Vineland Adaptative Behavior Scale Age Equivalents for patient 1. The Vineland Adaptive Behavioral Scale (VABS) [19] was used to measure the level adaptive of functioning (Communication, Daily Living Skills and Socialization). VABS age equivalents are expressed in months (Y-axis) at different time points of the follow-up of patient 1 (diagnosis, before, during and after regression).

Case 2

Patient 2 is a 17-year-old female adolescent with ASD diagnosis based on the DSM-5 criteria as well as on ADI-R and ADOS. She has first evaluation at age 9 (see Table 1). She is the only child of non-consanguineous parents without perinatal history. At the verbal level, she presented echolalia and stereotypic language with words and short sentences used in everyday life and in context. At the cognitive level, she has severe intellectual disability. At the motor level, she had no early psychomotor delay and she liked sports, especially rock climbing and gym. At age 12, major clinical changes were observed at the same time as she changed the day-care centre for a specific autism unit.

From age 13 to 15: regression and behavioural disorders

After age 12, the patient presented regression and behavioural disorders. She lost night urinary autonomy, slowly reduced her initiative affecting motor and verbal skills, and developed impulsive and aggressive behaviours against other children. In the following, the patient modified her body posture getting vaulted and remained frequently motionless needing physical stimulation in order to be able to move. At last, she presented deterioration of skills and autonomy, urinary and faecal incontinence as well as sleep disturbances (insomnia). Brain MRI, EEG and biological analysis were normal. The genetic evaluation found a point mutation in exon 21 of the SHANK3 gene (c.2425G > T) responsible of a premature stop codon (p.Glu809X).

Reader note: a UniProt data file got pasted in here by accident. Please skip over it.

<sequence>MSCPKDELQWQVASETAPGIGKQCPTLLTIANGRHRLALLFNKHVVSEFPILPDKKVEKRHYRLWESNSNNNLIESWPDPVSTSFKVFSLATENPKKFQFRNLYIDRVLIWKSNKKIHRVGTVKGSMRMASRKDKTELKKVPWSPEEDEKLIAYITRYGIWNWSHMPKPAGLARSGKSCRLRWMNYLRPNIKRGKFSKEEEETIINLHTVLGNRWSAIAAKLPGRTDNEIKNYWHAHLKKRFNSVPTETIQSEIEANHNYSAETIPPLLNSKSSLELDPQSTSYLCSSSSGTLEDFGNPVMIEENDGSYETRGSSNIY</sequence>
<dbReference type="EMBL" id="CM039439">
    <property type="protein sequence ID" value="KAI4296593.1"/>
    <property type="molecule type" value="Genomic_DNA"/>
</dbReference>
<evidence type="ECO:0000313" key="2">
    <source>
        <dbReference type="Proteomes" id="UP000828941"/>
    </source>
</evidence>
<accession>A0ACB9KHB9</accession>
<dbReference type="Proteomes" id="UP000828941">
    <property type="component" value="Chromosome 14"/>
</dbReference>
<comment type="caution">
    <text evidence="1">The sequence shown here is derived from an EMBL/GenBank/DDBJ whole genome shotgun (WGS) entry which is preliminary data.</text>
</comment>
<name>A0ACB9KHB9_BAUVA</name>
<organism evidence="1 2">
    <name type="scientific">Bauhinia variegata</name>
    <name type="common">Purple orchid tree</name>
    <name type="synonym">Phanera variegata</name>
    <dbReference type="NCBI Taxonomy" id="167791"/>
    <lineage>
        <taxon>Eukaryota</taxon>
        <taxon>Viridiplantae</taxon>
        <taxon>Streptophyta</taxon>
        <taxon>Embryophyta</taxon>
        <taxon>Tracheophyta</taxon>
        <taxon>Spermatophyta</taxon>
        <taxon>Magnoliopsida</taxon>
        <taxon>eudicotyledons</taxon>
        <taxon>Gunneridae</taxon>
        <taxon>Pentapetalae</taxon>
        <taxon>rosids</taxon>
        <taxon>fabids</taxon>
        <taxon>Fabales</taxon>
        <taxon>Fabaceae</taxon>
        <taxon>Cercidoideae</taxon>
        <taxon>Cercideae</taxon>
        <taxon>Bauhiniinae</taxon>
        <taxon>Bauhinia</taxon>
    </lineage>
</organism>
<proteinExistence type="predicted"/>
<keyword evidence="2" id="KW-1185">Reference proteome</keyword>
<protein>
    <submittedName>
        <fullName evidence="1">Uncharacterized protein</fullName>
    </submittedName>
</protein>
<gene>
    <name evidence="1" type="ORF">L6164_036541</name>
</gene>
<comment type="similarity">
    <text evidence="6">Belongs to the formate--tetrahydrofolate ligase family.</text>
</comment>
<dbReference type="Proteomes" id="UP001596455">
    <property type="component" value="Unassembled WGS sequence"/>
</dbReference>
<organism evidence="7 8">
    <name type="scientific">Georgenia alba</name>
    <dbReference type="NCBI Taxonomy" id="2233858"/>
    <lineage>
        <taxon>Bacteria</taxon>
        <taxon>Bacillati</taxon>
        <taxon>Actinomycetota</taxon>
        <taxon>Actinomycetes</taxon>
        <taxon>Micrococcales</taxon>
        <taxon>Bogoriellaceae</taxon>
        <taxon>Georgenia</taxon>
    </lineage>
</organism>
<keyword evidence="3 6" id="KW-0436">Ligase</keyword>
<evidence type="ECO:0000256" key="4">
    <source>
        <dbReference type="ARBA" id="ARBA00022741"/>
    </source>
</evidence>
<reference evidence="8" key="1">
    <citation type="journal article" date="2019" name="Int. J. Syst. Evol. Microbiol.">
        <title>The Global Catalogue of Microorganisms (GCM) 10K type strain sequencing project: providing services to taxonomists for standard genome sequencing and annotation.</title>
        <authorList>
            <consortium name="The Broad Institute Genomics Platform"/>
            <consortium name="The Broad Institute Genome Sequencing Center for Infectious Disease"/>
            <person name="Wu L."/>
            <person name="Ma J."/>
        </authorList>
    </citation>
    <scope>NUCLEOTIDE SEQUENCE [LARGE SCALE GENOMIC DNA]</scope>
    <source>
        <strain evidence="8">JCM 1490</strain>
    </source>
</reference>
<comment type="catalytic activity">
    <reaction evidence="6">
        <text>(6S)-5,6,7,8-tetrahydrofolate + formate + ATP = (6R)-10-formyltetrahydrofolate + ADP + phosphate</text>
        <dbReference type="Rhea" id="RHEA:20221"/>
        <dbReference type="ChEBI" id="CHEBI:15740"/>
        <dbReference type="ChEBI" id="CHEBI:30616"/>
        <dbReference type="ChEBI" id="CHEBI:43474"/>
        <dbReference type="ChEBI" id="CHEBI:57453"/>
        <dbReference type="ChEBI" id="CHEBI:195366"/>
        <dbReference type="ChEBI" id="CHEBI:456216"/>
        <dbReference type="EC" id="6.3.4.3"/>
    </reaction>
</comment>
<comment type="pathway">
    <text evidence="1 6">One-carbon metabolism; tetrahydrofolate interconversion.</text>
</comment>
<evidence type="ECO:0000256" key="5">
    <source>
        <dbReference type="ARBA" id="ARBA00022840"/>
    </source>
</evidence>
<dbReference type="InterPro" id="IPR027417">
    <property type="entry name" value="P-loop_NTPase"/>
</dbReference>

From age 15 to 16: catatonia features and side effects of medication

The clinical presentation suggested the diagnosis of catatonia-like symptoms without the full picture of catatonia (negative evaluation by BFCRS and normal blood analyses including muscle enzymes). In line with this hypothesis, we decided to introduce benzodiazepine treatment with clonazepam (0.9 mg/day). The patient rapidly improved and regained motor abilities, normal body posture, language, participation, and autonomy in a few months. Sleep disturbances and faecal incontinence stopped but night urinary incontinence persisted. These improvements continued for about 8 months. However, verbal and motor excitement progressively increased. Surprisingly, the patient progressively lost weight whereas she continued to ate normally (loss of 8 kg in 8 months) and without other clinical symptoms such as vomiting. Her initial body mass index (BMI) of 19.7 decreased to 16.4. We therefore decided to progressively withdrawal clonazepam. During the 4 following months, the patient regained weight (BMI =18.1), but then regressed again by losing motor and verbal skills. At last, she presented once more catatonia-like symptoms including behavioural disorders (hetero-aggressiveness) and insomnia. Clonazepam (0.9 mg/day) was re-introduced. Two days after, motor and verbal excitement, sudden impulsive actions, and total insomnia were observed requiring hospitalization in the inpatient psychiatric unit. Clonazepam was switched to lorazepam (3 mg/day), complicated by confusion, faecal incontinence, agitation and insomnia.

From age 16 to 17: lithium therapy and reversion of symptoms

Based on the clinical similarities between patient 1 and 2, our clinical experience with patient 1 and the hypothesis of atypical bipolar disorder, we decided to introduce lithium, associated with very low dose clonazepam (0.2 mg/day). Patient 2 stabilized behavioural symptoms and progressively improved verbal and motor abilities, participation, sleep and autonomy. However, night urinary incontinence persisted. Clonazepam was discontinued after 4 months. After one year with lithium treatment (1000 mg/day, lithium blood level 0.7 mEq/l, normal 0.6-1), the patient recovered a similar level of functioning as before regression (see Figure 3 and Figure 4). Lithium reversed regression and stabilized behavioural disorders without side effects.
Figure 3

Clinical Global Improvement – Severity (CGI-S) and - Improvement scale (CGI-I) at different time points of the follow-up of patient 2.

Figure 4

Vineland Adaptative Behavior Scale Age Equivalents for patient 2. VABS age equivalents are expressed in months (Y-axis) at different time points of the follow-up of patient 2 (diagnosis, before, during and after regression).